Wednesday, September 12, 2012


Bronko Nagurski-Chicago Bears

In the early days of the Twentieth Century, the eastern ports of Canada and the United States were inundated with immigrants from Eastern Europe. They were often fleeing the turmoil of revolution-Russians, Poles, Ukranians. They were young men and women some not yet in their teens, hoping to find a better life after arriving on the shores of North America.


Many headed west, encouraged by civic officials to help populate the lands west of the Mississippi. Others headed north to the forests on both sides of the Canadian-American border. That was the beginning of the Nagurski story in North America.


Bronislaw Nagurski was born in Rainy River, Ontario, on November 3rd, 1908. At the age of four, his family moved to International Falls, Minnesota, a five minute walk across the Rainy River from Fort Frances, Ontario. His mother spoke English with a thick Ukranian accent, and the first grade teacher could not understand her pronunciation of her son’s name. From that moment on, he was known as “Bronko”.


Nagurski attended the University of Minnesota, and starred for the Gophers. Needless to say, he was a versatile football player. He played several positions: tackle, fullback, defensive end, linebacker, offensive end, and even quarterback. He earned All American status at fullback and tackle in his senior year in 1929, the only player in college history to be so named in one season.


At that time, Nagurski was considered to be a giant, standing at six feet two inches, weighing more than 230 pounds. He ran the “one hundred yard dash” in 10.3 seconds, and was known for incredible feats of strength.


Chicago Bears’ coach George Halas saw Nagurski play in his final college season with the Gophers. He signed him to play for $ 5 000, a considerable sum at the height of the depression.


Bronko led the Bears to three National Football League Championships as a fullback. Hals recalled a game against Washington, when the Bears shared Wrigley Field with the Cubs. “Nagurski barrelled in the middle of the field, and sent two linebackers flying in different directions. He then ran through the end zone, and bounced off the goal post, finally bulldozing into the brick wall that bordered the dugout used by the Cubs. The wall cracked.”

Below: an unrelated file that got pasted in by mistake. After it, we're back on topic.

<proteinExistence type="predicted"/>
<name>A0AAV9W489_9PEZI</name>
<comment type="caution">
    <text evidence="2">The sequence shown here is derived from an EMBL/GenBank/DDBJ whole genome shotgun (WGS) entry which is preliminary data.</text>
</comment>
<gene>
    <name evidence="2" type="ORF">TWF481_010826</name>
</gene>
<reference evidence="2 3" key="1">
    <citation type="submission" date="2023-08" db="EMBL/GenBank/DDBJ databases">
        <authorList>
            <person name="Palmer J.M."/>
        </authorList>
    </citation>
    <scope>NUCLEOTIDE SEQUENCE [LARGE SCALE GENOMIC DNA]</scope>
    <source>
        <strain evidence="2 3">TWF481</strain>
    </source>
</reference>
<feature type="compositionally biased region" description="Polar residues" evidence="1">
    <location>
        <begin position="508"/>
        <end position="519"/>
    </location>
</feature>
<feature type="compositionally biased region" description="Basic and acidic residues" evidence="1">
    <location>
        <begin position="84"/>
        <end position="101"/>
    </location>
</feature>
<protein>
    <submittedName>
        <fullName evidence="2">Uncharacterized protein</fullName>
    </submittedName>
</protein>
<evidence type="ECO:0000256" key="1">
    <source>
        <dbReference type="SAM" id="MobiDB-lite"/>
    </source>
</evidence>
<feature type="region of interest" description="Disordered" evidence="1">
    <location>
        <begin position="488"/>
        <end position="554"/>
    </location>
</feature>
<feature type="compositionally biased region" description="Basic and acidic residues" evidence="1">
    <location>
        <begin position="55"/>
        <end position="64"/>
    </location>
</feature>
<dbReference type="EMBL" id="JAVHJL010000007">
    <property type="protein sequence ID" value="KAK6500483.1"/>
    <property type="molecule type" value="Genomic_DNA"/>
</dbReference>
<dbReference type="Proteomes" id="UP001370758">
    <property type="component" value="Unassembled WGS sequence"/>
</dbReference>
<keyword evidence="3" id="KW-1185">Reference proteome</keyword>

After the play, the dazed Nagurski was asked about the run. “That last guy hit me awfully hard”, he told his teammates on the sideline.


“Nagurski relied on his strength, rather than special technique to get the job done. When he ran, he tucked the ball under his arm, lowered his giant shoulders, and charged full speed ahead-ramming through and over people.” The quote comes from a hand out at the Bronko Nagurski Museum in International Falls, Minnesota.


Nagurski was a charter member of the National Football League Hall of Fame, which is located in Canton, Ohio.


G. A. Richards, the owner of the Detroit Lions at the time when Nagurski was at the peak of his career, told the fullback: “Here’s a cheque for $ 10 000. It’s not to play for the Lions, but just to quit and get the hell out of the league. You’re ruining my team!”


Hall of Famer Red Grange, beloved coach and football historian, also played in the Bears’ backfield with Nagurski. “I have said it a thousand times. Bronko Nagurski was the greatest player I ever saw, and I saw a lot of them in my lifetime. Running into him was like getting an electric shock. If you tried to tackle him anywhere above the ankles, you were liable to get killed.”


Knute Rockne, the legendary football coach once said, “Nagurski is the only football player I ever saw who could have played every position”.


Another highly respected American football observer, Grantland Rice, also had good things to say about “The Bronk”. When asked to select an all-time all star team he said, “That’s easy. I’d pick 11 Bronko Nagurskis. I honestly don’t think it would be a contest. The eleven Nagurskis would be a mop-up. It would be something close to murder and massacre. For the Bronk could star at any position on the field-with 228 pounds of authority to back him up”.